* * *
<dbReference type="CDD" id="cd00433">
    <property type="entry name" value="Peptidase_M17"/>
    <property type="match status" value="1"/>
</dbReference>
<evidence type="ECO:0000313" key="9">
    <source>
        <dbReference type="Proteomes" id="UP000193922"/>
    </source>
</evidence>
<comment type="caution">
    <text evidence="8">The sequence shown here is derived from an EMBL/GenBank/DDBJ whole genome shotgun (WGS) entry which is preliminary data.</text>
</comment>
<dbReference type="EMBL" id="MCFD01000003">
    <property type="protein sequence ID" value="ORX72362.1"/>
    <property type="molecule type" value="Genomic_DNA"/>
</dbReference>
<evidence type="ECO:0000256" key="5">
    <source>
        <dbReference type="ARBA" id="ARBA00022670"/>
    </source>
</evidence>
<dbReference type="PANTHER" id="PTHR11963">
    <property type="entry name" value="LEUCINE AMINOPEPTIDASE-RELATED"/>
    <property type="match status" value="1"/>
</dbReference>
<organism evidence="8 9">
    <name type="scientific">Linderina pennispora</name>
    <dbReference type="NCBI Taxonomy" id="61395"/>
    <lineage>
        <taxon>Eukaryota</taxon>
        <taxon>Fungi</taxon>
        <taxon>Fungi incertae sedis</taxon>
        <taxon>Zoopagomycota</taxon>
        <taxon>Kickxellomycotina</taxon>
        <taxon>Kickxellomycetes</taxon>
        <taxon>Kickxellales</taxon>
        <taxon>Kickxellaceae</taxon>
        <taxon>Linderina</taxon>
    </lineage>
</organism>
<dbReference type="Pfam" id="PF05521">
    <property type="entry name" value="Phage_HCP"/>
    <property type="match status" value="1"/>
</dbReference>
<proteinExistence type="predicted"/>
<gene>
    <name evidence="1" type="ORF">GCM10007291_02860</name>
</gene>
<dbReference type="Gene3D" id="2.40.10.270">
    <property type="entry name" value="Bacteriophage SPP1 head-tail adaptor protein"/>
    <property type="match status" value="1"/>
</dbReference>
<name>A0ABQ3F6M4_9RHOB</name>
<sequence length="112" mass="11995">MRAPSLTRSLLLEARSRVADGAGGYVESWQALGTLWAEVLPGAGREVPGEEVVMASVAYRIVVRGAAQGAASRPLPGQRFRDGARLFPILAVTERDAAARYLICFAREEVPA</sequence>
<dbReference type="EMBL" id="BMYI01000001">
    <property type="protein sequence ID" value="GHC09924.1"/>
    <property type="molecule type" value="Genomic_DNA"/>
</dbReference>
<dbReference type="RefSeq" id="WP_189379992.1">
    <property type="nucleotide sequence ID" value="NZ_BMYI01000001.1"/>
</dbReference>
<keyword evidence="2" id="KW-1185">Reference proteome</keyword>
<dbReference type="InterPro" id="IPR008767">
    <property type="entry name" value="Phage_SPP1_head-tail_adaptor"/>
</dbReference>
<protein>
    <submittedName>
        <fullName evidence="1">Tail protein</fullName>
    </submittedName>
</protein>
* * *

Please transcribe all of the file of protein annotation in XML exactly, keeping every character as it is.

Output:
<dbReference type="CDD" id="cd00433">
    <property type="entry name" value="Peptidase_M17"/>
    <property type="match status" value="1"/>
</dbReference>
<evidence type="ECO:0000313" key="9">
    <source>
        <dbReference type="Proteomes" id="UP000193922"/>
    </source>
</evidence>
<comment type="caution">
    <text evidence="8">The sequence shown here is derived from an EMBL/GenBank/DDBJ whole genome shotgun (WGS) entry which is preliminary data.</text>
</comment>
<dbReference type="EMBL" id="MCFD01000003">
    <property type="protein sequence ID" value="ORX72362.1"/>
    <property type="molecule type" value="Genomic_DNA"/>
</dbReference>
<evidence type="ECO:0000256" key="5">
    <source>
        <dbReference type="ARBA" id="ARBA00022670"/>
    </source>
</evidence>
<dbReference type="PANTHER" id="PTHR11963">
    <property type="entry name" value="LEUCINE AMINOPEPTIDASE-RELATED"/>
    <property type="match status" value="1"/>
</dbReference>
<organism evidence="8 9">
    <name type="scientific">Linderina pennispora</name>
    <dbReference type="NCBI Taxonomy" id="61395"/>
    <lineage>
        <taxon>Eukaryota</taxon>
        <taxon>Fungi</taxon>
        <taxon>Fungi incertae sedis</taxon>
        <taxon>Zoopagomycota</taxon>
        <taxon>Kickxellomycotina</taxon>
        <taxon>Kickxellomycetes</taxon>
        <taxon>Kickxellales</taxon>
        <taxon>Kickxellaceae</taxon>
        <taxon>Linderina</taxon>
    </lineage>
</organism>
<dbReference type="Pfam" id="PF05521">
    <property type="entry name" value="Phage_HCP"/>
    <property type="match status" value="1"/>
</dbReference>
<proteinExistence type="predicted"/>
<gene>
    <name evidence="1" type="ORF">GCM10007291_02860</name>
</gene>
<dbReference type="Gene3D" id="2.40.10.270">
    <property type="entry name" value="Bacteriophage SPP1 head-tail adaptor protein"/>
    <property type="match status" value="1"/>
</dbReference>
<name>A0ABQ3F6M4_9RHOB</name>
<sequence length="112" mass="11995">MRAPSLTRSLLLEARSRVADGAGGYVESWQALGTLWAEVLPGAGREVPGEEVVMASVAYRIVVRGAAQGAASRPLPGQRFRDGARLFPILAVTERDAAARYLICFAREEVPA</sequence>
<dbReference type="EMBL" id="BMYI01000001">
    <property type="protein sequence ID" value="GHC09924.1"/>
    <property type="molecule type" value="Genomic_DNA"/>
</dbReference>
<dbReference type="RefSeq" id="WP_189379992.1">
    <property type="nucleotide sequence ID" value="NZ_BMYI01000001.1"/>
</dbReference>
<keyword evidence="2" id="KW-1185">Reference proteome</keyword>
<dbReference type="InterPro" id="IPR008767">
    <property type="entry name" value="Phage_SPP1_head-tail_adaptor"/>
</dbReference>
<protein>
    <submittedName>
        <fullName evidence="1">Tail protein</fullName>
    </submittedName>
</protein>